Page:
Chapter 5. Assessing Remote Information Services
Remote information services can collect information for later use (such as username and internal IP address information) and run arbitrary commands on the target server by exploiting process manipulation vulnerabilities. This chapter focuses on the assessment of these services and lists relevant tools and techniques that can test and assure the security of your services.
Remote Information Services
Unix-based systems and various device platforms, such as Cisco IOS, run remote information services that provide system, user, and network details over IP. Such services can be probed to collate username listings and details of trusted networks and hosts, and, in some cases, compromise systems directly.
I derived a basic list of remote information services from the /etc/services file:
systat 11/tcp netstat 15/tcp domain 53/tcp domain 53/udp finger 79/tcp auth 113/tcp snmp 161/udp ldap 389/tcp rwho 513/udp globalcat 3268/tcp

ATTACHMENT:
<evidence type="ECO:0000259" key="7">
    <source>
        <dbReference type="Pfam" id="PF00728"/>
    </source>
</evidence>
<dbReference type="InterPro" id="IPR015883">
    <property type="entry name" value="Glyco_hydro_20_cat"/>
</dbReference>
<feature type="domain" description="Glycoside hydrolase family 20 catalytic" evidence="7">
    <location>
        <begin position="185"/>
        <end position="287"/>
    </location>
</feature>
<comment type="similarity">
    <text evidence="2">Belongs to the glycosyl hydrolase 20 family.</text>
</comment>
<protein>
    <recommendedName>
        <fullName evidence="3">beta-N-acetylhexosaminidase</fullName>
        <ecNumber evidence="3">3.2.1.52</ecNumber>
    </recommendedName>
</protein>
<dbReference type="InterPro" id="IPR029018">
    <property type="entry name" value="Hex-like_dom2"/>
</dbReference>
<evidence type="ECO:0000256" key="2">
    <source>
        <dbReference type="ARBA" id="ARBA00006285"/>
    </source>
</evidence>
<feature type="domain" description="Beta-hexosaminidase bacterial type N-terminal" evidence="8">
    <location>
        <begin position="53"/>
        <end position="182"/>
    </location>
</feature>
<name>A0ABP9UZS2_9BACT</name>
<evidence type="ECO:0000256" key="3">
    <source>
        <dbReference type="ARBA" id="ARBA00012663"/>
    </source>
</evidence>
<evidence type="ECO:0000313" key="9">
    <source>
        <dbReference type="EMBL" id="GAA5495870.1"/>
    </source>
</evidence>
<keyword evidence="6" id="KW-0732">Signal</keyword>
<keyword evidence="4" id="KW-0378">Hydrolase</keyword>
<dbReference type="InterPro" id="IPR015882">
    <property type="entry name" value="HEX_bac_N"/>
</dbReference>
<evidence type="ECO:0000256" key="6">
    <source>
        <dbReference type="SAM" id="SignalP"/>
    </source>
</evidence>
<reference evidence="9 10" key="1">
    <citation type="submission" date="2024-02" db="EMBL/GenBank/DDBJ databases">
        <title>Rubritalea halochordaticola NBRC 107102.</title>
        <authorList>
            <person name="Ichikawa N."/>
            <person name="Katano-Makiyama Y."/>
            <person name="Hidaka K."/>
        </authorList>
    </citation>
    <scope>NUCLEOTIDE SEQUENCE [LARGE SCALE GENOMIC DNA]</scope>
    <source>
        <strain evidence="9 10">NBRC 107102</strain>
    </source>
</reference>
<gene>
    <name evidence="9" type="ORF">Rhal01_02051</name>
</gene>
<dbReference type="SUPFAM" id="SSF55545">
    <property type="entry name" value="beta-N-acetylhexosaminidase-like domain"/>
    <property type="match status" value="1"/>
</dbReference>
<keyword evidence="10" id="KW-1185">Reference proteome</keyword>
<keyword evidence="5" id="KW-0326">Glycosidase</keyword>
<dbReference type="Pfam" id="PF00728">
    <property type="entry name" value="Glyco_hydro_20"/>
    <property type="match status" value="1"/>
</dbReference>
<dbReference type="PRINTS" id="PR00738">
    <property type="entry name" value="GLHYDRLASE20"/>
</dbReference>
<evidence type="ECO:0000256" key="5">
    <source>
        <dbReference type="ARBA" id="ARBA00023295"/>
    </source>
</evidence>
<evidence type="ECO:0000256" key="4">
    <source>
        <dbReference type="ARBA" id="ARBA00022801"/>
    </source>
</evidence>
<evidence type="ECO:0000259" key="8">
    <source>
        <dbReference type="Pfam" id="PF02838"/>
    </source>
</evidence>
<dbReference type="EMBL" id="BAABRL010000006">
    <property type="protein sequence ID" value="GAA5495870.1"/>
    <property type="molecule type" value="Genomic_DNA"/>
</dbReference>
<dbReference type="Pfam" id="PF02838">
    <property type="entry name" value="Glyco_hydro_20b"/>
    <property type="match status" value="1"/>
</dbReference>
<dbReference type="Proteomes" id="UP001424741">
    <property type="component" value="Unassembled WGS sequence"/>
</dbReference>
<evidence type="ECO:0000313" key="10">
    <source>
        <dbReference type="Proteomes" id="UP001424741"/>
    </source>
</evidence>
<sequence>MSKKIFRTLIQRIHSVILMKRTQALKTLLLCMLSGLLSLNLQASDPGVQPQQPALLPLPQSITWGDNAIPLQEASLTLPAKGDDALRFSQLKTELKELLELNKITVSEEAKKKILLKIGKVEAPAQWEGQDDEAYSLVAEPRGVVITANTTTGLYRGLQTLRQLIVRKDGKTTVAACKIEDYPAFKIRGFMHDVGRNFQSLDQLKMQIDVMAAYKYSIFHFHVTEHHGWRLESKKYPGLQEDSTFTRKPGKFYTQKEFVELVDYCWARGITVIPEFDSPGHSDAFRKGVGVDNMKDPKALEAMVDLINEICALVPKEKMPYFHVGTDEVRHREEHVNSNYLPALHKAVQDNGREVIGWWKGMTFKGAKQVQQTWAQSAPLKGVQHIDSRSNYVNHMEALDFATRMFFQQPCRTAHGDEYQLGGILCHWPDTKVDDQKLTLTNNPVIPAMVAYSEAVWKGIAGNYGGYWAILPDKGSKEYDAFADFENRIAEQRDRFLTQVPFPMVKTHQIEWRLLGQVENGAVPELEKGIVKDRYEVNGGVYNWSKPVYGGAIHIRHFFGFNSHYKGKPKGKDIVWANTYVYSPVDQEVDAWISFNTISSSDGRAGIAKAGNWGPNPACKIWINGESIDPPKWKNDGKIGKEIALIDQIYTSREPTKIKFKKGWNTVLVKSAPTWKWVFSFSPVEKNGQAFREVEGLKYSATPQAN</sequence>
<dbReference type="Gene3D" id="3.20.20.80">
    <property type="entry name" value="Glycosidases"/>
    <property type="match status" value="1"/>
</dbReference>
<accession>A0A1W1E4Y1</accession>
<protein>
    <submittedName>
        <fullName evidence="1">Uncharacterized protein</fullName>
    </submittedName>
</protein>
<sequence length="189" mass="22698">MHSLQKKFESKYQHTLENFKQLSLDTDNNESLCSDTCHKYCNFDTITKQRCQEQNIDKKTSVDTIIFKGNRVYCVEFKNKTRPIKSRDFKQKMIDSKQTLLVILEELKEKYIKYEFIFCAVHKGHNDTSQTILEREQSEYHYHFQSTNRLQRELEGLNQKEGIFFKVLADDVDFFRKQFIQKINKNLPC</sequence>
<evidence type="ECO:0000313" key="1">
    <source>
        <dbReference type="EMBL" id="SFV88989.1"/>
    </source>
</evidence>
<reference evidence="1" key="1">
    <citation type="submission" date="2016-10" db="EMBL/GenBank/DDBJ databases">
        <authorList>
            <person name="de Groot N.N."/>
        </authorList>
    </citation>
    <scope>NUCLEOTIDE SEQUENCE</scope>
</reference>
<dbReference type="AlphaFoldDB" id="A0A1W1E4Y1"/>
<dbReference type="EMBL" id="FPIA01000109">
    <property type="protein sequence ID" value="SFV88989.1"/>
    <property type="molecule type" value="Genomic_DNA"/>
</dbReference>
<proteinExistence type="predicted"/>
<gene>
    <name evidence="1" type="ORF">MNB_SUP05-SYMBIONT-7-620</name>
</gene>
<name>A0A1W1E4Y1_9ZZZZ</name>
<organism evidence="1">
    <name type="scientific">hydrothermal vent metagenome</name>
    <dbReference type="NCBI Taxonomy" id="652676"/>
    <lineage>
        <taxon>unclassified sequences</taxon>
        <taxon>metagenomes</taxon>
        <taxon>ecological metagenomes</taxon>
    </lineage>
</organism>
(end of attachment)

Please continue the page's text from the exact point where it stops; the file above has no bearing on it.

systat and netstat
The systat and netstat services are interesting because current network and system information can be found easily by connecting to the services using telnet. The /etc/inetd.conf file on a system running systat and netstat typically includes the following lines:
systats stream tcp nowait root /usr/bin/ps ps -ef netstat stream tcp nowait root /usr/bin/netstat netstat -a
commands are bound to TCP ports 11 and 15, respectively. Example 5-1 shows how to use
telnet to connect to the ...